In an address to the Irish Dail, Ms. von der Leyen said that Ireland “knows what it means to struggle for the right to exist.”
In a speech in Ireland, Ursula Von der Leyen seemed to compare the UK and Putin’s Russia, comparing Ukrainian independence fighters to the IRA. Her statements have drawn criticism for jeopardising the Good Friday Agreement and the peace in Northern Ireland.
The European Commission President told Irish MPs: “Today, I would like to dwell on five Irish virtues that will help our Union to face our common challenges ahead.
“First, the Irish passion for freedom. This country knows what it means to struggle for the right to exist.
“Today, another European nation is fighting for independence. Of course, Ireland is far away from the front line in Ukraine.
“But you understand better than most why this war matters so much to all of us. Just like our friends in Eastern Europe, you know that in Ukraine there is more at stake than the future of one country alone.
“Ukraine is fighting for freedom itself; for self-rule; for the rules-based global order. And Ireland has gone above and beyond in its support to Ukrainians.”
Her speech was delivered while the UK and EU were at odds over the Northern Ireland protocol and European efforts to split the province from Britain.
Brexit supporter Baroness Hoey, a former Labour Europe minister from Northern Ireland, said: “Her words show the clear EU bias for the Republic of Ireland and her ignorance about the Belfast /Good Friday Agreement.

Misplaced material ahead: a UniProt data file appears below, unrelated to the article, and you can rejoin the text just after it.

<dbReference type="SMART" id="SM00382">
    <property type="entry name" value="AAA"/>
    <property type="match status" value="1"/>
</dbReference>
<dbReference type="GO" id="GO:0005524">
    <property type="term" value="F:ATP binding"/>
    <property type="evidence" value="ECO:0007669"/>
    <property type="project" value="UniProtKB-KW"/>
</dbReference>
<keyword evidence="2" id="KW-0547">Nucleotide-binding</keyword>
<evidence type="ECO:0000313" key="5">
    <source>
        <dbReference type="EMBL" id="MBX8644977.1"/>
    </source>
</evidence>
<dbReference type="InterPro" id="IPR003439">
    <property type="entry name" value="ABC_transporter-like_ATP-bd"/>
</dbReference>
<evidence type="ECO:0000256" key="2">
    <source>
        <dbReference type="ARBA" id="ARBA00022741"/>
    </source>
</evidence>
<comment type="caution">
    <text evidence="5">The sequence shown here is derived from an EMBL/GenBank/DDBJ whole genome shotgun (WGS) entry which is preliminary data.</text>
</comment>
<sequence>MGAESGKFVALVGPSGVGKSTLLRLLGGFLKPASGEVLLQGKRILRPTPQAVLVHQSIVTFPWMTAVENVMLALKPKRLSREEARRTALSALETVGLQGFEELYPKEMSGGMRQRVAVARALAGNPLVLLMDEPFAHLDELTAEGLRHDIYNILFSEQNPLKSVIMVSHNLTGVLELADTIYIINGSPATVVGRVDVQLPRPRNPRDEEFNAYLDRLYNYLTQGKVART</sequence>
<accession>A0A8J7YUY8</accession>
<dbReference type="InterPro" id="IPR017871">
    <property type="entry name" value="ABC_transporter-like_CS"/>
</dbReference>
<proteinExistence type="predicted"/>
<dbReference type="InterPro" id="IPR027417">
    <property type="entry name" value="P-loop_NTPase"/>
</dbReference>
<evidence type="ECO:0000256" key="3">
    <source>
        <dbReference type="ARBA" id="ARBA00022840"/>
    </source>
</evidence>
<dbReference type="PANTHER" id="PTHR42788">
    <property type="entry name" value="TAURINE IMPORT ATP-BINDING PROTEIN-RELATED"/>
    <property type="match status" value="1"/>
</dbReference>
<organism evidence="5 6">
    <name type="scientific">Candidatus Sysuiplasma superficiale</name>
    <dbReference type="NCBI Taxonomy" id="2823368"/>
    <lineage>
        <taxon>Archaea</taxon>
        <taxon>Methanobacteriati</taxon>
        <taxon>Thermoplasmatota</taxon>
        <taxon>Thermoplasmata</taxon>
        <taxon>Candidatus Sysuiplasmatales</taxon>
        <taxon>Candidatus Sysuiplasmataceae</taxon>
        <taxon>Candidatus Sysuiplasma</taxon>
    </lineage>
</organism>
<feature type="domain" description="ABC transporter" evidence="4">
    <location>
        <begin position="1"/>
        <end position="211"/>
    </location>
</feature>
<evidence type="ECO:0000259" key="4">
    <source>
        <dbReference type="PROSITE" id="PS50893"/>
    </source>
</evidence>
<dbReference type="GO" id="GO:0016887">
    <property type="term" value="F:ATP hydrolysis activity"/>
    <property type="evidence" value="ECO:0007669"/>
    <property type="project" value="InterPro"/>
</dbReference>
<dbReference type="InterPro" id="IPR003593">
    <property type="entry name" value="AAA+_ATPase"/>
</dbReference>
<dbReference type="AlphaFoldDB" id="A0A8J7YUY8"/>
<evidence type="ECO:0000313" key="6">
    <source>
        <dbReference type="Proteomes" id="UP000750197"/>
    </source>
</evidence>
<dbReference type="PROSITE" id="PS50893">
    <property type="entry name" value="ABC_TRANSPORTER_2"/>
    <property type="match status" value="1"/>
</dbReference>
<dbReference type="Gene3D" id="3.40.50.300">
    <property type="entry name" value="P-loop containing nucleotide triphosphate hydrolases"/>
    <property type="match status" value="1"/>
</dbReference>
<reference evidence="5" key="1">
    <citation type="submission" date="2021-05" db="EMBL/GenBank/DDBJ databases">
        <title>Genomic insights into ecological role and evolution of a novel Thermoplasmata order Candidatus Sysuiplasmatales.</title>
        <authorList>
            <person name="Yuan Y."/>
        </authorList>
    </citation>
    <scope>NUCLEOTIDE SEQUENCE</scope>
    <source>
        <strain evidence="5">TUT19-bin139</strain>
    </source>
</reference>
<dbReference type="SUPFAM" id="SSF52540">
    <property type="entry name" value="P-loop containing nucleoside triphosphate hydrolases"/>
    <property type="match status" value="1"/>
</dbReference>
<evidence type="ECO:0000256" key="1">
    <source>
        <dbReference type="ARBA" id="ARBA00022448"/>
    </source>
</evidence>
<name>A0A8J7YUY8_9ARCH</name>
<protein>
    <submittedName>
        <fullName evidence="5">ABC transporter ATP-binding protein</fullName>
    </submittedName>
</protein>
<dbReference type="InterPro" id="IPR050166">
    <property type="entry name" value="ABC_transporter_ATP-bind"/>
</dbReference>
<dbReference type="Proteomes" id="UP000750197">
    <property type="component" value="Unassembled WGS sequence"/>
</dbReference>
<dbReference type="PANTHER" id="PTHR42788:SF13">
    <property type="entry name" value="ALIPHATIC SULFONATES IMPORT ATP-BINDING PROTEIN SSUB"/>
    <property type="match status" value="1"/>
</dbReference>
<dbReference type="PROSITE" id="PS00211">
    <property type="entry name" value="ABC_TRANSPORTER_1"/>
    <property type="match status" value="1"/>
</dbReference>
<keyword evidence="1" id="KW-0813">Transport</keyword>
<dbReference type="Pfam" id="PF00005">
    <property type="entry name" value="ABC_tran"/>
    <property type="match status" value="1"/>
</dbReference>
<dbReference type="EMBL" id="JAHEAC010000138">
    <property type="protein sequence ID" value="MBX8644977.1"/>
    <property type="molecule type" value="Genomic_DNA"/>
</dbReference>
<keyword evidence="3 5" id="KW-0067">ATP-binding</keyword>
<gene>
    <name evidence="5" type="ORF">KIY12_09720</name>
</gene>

“She may not have directly mentioned the IRA but she did not condemn terrorists who killed so many innocent Protestant and Catholic people in Northern Ireland all in the name of Irish freedom. How dare she equate their violence with the struggle of the Ukrainian people against Putin.”
With Sinn Fein now the biggest party in Northern Ireland and eyeing power in Dublin, former Brexit minister David Jones issued a warning that her remarks would be divisive.
He said: “It is extremely worrying that President Von Der Leyen should make such a statement, apparently without considering the potential consequences.
“The Belfast Good Friday agreement was hard won. It has preserved the peace for almost 25 years. It would be easy to destabilise it.
“The last thing the people of Northern Ireland need is to hear unwise, provocative comments such as this.
“She really ought to know better.”
One member state broke ranks this week and accused Ms. von der Leyen and Brussels bureaucrats of pursuing “Brexit revenge” as the UK and EU continue to disagree over the Northern Ireland Protocol.
Speaking to the express Hungary’s foreign minister Péter Szijjártó said: “What the European Union should push for now is to try to minimise the loss caused by Brexit.
“But instead of a rational and mutual respect approach what we are seeing now is Brussles is making steps which bring us further away not closer.”
The most recent negotiations in London, according to Ms. Von Der Leyen, had brought in a “more pragmatic approach” on both sides.
But once again, she made an attempt to place the responsibility on the UK and made it seem as if it must face the repercussions of its decision to leave the EU.
She said: “But the consequences of Brexit and the kind of Brexit chosen by the UK cannot be removed entirely. The solutions we find must ensure the Single Market continues to function, in Ireland and elsewhere in the EU. If both sides are sensitive to this careful balance, a workable solution is within reach.”